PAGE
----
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Posts Tagged ‘death by powerpoint

I attended yet another work-related retreat yesterday.

I still don’t like the term “retreat” because that means going backwards. I realize that sometimes we might need to take a step back in order to move forward. But to me the term is defeatist and all too often we unproductively revisit themes that we left behind from the last retreat.

I’d also rather deal with things on a daily or weekly basis instead of leaving it all for processing one or two times a year. I think I set aside enough time to reflect so I that basically “retreat” and advance every day.

But I digress. Yesterday’s retreat was an opportunity for various groups in NIE to update the rest on their efforts in realizing Teacher Education 21.

There was quite a bit of slow death by PowerPoint and again I thought of how we should conduct more progressive events so that the participants actually participated more. If we as teacher educators don’t model more up-to-date strategies, we cannot expect our preservice teachers to do the same.

Despite that major complaint, I did learn a fair bit from the committees thanks to the time and effort they had invested. But I think that I could have learned about these things more efficiently and effectively if they had tapped the collective wisdom of the NIE crowd.

How exactly? By first crowdsourcing during the brainstorming months before the retreat. Then by providing background information before the retreat for us to read/view, providing only an outline on the day itself (instead of lecturing) and getting all to comment, critique and create.

So I have learned a little bit more about NIE’s TE21 content and I have decided how NOT to conduct a retreat. But I still have to think of a better term to use than “retreat” because I probably have to conduct one of my own soon!

[image source, used under CC licence]

Blasting PowerPoint is not new. Seth Godin blogged about how PowerPoint bullets can kill and it was an entertaining read, as was the original NYTimes article which got Godin rolling.

The original “PowerPoint kills” context was its use in the US military. PowerPoint was described as a tool that “stifles discussion, critical thinking and thoughtful decision-making” and “can create the illusion of understanding and the illusion of control”. Some more choice quotes:

it ties up junior officers — referred to as PowerPoint Rangers — in the daily preparation of slides, be it for a Joint Staff meeting in Washington or for a platoon leader’s pre-mission combat briefing in a remote pocket of Afghanistan… Last year when a military Web site, Company Command, asked an Army platoon leader in Iraq, Lt. Sam Nuxoll, how he spent most of his time, he responded, “Making PowerPoint slides.” When pressed, he said he was serious.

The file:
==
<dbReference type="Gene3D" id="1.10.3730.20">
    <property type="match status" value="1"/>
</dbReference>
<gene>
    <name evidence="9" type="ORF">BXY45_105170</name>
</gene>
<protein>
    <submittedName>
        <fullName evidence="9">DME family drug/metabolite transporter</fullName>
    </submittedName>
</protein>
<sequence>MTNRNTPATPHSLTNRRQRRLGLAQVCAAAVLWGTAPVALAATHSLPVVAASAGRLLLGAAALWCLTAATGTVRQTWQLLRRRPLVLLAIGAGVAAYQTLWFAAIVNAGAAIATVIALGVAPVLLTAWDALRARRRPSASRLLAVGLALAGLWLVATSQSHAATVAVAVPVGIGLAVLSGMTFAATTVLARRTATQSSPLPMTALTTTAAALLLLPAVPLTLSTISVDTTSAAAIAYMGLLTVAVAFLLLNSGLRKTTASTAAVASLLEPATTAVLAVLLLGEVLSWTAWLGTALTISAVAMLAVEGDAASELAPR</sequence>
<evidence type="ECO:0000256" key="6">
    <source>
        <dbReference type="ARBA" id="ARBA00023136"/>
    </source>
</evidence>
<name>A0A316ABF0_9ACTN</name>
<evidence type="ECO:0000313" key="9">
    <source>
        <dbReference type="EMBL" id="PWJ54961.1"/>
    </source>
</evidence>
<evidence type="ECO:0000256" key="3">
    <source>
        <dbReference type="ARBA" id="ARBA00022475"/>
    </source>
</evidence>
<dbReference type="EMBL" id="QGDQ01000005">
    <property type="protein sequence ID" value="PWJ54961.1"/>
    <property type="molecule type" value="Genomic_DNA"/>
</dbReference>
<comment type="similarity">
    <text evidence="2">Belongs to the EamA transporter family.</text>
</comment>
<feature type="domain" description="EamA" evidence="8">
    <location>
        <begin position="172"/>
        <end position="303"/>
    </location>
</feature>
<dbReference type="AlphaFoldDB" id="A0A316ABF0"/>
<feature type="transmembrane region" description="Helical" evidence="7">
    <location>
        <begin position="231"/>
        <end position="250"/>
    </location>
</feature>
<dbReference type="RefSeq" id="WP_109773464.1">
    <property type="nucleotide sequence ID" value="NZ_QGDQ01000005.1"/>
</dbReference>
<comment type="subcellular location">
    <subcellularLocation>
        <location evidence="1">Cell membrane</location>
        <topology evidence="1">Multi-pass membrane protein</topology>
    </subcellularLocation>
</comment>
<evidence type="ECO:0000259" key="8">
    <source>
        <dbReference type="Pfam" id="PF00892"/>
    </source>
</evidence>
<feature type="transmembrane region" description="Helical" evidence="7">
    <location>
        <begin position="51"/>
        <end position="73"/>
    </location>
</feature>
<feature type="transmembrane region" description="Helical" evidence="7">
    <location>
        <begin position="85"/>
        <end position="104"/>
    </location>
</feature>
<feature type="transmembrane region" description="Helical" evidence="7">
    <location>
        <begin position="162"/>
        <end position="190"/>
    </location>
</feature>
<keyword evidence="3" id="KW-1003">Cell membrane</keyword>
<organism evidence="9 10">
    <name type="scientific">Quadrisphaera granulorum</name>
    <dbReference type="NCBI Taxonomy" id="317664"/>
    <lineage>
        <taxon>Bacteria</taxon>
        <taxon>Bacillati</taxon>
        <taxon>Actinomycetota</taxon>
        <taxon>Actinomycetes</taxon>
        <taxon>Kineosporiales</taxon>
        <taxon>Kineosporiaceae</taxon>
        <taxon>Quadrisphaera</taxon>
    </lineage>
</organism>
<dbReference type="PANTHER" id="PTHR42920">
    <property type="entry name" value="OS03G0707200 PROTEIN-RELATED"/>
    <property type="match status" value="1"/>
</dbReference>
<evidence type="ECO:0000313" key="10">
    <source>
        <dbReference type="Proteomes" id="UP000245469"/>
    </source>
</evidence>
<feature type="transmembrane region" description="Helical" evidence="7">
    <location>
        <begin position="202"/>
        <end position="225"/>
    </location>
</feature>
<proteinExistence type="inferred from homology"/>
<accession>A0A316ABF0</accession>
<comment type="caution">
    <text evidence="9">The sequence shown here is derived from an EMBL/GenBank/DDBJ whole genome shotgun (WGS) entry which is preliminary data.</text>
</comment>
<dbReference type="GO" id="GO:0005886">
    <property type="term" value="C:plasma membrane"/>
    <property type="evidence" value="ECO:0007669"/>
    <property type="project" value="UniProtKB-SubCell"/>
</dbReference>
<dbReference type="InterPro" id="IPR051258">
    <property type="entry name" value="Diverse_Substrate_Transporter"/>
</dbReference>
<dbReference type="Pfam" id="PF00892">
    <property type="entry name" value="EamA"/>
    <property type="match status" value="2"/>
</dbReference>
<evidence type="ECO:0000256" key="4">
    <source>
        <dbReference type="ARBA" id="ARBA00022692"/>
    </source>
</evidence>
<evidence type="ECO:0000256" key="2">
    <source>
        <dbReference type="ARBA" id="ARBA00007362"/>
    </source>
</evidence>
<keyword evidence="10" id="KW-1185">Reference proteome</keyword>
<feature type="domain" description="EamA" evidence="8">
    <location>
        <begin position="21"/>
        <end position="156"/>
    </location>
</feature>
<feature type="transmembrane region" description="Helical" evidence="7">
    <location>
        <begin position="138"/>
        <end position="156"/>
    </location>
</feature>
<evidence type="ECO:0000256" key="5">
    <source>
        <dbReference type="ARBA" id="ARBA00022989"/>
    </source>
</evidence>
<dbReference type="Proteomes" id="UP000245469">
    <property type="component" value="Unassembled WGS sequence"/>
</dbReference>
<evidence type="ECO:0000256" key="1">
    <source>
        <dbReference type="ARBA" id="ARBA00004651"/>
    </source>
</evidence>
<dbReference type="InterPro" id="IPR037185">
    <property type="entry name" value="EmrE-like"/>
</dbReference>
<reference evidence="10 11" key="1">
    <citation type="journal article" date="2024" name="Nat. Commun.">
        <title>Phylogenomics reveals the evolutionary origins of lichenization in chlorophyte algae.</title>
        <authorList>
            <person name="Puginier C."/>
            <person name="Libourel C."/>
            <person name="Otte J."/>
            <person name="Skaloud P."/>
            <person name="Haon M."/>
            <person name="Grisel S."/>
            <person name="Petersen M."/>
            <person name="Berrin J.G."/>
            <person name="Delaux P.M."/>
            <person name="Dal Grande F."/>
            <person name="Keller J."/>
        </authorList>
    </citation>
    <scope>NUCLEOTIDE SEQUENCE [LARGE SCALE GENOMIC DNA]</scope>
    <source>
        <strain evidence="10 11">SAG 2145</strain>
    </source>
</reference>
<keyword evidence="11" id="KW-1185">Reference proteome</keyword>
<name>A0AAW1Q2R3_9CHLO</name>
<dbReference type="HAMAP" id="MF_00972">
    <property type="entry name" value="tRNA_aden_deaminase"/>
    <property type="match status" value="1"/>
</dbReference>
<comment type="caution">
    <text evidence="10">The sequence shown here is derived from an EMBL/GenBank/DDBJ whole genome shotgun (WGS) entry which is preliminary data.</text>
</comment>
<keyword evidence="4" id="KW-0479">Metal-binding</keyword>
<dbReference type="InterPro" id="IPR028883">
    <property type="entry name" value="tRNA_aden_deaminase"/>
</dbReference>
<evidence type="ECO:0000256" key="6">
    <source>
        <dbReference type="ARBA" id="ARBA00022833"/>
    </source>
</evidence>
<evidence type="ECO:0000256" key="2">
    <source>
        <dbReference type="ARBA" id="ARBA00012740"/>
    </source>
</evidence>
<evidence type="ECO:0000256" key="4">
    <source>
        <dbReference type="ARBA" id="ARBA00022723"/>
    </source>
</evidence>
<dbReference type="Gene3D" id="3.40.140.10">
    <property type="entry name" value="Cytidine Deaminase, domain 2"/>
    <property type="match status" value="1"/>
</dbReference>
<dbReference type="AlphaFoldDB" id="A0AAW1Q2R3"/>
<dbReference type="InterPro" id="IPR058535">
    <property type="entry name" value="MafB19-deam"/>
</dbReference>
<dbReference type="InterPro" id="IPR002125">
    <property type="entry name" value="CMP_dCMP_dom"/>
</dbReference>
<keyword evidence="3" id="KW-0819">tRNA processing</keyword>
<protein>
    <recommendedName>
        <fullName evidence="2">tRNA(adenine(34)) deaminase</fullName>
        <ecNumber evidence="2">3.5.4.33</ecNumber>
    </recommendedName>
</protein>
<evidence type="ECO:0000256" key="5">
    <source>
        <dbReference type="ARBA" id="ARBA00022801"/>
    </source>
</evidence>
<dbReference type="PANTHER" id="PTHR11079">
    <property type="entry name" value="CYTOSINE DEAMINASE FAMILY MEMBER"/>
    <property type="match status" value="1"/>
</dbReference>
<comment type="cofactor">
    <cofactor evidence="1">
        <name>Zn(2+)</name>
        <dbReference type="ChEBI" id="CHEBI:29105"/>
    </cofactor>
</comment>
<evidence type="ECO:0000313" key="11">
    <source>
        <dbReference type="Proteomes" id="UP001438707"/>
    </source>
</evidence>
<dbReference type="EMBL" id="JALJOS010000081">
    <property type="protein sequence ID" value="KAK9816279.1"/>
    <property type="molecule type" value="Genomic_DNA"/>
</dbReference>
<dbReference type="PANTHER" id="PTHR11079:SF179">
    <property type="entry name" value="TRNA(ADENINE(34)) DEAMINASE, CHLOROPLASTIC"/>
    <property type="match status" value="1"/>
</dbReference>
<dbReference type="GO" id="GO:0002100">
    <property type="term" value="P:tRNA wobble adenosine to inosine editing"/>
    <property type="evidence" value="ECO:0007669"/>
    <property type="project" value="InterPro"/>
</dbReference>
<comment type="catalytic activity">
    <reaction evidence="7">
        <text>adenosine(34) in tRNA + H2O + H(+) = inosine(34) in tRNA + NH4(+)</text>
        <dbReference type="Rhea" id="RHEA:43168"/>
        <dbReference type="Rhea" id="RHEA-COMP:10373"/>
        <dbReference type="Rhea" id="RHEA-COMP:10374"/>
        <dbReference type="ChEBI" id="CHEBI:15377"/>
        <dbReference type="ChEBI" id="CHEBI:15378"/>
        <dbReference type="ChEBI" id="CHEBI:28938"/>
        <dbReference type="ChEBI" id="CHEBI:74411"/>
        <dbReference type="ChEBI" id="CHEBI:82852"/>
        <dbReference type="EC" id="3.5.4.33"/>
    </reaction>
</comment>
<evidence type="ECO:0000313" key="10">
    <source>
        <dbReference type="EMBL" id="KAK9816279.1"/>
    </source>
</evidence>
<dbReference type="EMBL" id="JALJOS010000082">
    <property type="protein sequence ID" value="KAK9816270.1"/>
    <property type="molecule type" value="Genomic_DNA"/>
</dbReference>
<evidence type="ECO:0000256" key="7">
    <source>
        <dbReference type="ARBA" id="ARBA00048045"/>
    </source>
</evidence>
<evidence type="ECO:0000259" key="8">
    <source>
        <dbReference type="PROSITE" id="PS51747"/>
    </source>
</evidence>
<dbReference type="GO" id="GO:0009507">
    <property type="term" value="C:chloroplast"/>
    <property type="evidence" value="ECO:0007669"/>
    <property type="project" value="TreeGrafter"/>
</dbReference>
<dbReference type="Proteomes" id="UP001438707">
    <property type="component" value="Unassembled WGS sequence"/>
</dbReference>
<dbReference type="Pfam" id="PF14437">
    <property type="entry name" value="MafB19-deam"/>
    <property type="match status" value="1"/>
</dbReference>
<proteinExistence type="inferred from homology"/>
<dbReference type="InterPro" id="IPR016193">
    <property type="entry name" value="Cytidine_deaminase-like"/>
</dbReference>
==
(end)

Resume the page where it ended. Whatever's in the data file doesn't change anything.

But PowerPoint was not without its charms.

Senior officers say the program does come in handy when the goal is not imparting information, as in briefings for reporters. The news media sessions often last 25 minutes, with 5 minutes left at the end for questions from anyone still awake. Those types of PowerPoint presentations, Dr. Hammes said, are known as “hypnotizing chickens.”

I’ve blogged about what I think of PowerPoint before and I’ve shared my philosophy of presentations [1] [2].

PowerPoint tends to be used in a frontal, delivery-oriented way. Worse still, it is linear and bulleted by design. But teaching and learning are not always sequential. We should not to let the medium restrict a message. In the context of education, I’d add that the medium should not restrict multi-way communication and learning.


Slideshare source

I am not saying that PowerPoint presentations cannot be effective. Many of the ones at Slideshare are testament to how good they can be (see the one above for practical tips and the one below as an example of visual design). The best ones often speak for themselves and the reason they do that is because their creators don’t restrict themselves to what PowerPoint does. It’s another example of how social and pedagogical affordances trump technical ones.


Slideshare source

A light-hearted but critical look at PowerPoint.


Video source

But really, it’s not just the fault of PowerPoint. We don’t blame the just the car for killing someone. Look at who’s driving and how.


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